Introduction to the special section on figurative multimodality: The call for papers clearly explains how, at the time of its inception, Cognitive Linguistics (CL) was seen as being principally about conceptual metaphors, and additionally about metonymies and image schemas. However, the rapid evolution and diversification of CL revealed topics and methodologies that emerged through the widespread investigations. Gradually, conceptual metaphors and metonymies became less central, although years of multidisciplinary research on how conceptual metaphors and metonymies interact, on the neural base for these embodied cognitive mechanisms, and how they may be understood to motivate grammatical structures, have brought the construal operations to core research. Contributions have emerged from various theoretical and applied perspectives, including specifically cognitive linguistics and the relation with cognitive science, neurosciences, and the philosophy of the mind. Furthering this line of study has called for analyses of methodologies, with the necessary experimental protocols involved in cross-linguistic comparisons, both synchronic and diachronic analyses, corpus studies of language use, and in translation practices. To use the words employed in the con- ference: topics of research have included the impact of figuration on levels of lin- guistic analysis (morphology, lexis, semantics, pragmatics), on areas of grammar, on various types of discourse (e.g., art, music, economics, law, medicine, philosophy, politics, psychology, and psychotherapy), as well as figurative multimodality and the relationship between language and emotions, language and humour, irony, sarcasm, euphemism, etc. ... To conclude, this collection of articles discusses how manifestation of the uni- versal cognitive mechanisms of metaphor and metonymy are exemplified through gestalt operations of comparison, and similarity, of figure and ground alignment, and image schemas. The conceptualization of music and pitch space, of sight/color and taste constructions, of multimodal blends in graphic novels, of associations of visual words in binary oppositions, and of light representation in painting depends on aspects of our environment, revealed through prototypes that range between human embodied and specific cultural referents.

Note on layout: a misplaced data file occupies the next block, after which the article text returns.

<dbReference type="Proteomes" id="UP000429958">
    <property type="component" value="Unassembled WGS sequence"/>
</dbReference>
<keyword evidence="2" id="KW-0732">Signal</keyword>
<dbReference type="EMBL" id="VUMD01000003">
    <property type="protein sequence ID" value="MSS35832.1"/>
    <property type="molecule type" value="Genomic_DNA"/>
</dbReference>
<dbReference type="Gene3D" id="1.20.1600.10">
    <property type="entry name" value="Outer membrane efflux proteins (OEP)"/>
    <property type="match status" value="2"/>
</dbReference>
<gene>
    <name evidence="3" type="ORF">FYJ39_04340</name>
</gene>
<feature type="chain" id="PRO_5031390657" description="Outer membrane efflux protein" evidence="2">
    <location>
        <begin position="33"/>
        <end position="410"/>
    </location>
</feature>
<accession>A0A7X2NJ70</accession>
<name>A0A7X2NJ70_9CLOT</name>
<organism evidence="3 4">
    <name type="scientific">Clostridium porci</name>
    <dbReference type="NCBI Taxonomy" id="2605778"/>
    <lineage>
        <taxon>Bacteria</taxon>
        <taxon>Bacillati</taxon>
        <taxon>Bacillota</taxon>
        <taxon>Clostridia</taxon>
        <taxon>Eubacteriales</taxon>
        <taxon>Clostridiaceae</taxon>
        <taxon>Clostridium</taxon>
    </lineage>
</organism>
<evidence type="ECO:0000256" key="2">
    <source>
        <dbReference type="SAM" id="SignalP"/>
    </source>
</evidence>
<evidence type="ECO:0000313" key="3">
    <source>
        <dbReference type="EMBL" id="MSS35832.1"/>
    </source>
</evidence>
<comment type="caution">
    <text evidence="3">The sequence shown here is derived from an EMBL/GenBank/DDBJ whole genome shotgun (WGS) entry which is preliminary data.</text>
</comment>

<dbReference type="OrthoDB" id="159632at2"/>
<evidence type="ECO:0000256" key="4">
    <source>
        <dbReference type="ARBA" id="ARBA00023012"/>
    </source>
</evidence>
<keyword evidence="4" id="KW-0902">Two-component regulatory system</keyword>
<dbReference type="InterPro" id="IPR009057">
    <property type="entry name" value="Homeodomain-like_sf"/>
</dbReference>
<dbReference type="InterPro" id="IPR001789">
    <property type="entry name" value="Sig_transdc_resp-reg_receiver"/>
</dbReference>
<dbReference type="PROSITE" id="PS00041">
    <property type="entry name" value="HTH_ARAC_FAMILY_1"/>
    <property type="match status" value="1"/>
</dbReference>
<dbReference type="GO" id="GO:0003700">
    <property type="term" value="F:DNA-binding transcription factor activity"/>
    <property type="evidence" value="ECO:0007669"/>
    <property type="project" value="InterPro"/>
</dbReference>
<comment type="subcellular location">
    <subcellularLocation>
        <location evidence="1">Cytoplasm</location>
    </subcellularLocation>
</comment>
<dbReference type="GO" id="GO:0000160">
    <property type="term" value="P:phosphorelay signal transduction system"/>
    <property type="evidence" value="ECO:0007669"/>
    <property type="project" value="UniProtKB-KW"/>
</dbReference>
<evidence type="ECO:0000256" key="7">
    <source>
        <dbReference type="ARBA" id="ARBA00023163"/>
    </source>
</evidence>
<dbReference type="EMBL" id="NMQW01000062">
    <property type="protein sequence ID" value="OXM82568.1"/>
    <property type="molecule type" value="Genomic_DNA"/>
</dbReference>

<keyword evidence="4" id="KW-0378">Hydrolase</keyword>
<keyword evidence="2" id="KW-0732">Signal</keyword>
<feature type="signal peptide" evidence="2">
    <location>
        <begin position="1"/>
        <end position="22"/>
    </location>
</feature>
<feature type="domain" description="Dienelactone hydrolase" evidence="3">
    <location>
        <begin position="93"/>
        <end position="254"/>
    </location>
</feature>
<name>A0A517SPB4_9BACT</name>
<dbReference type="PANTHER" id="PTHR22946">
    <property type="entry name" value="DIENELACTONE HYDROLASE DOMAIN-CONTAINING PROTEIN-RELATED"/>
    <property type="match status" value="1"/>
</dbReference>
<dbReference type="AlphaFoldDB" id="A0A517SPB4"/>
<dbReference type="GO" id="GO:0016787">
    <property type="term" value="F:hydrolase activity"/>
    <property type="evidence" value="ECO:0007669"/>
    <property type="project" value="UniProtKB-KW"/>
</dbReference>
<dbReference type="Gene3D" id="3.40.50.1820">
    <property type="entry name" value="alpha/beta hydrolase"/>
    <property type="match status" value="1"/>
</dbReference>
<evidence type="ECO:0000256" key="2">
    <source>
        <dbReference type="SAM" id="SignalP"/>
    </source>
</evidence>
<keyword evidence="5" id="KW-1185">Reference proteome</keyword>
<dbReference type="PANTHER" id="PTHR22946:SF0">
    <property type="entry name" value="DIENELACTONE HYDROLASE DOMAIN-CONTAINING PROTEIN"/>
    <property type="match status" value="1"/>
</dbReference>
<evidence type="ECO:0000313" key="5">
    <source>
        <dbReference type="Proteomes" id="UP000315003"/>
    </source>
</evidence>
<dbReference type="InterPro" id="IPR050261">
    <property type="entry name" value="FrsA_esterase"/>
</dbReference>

Jodi L. Sandford
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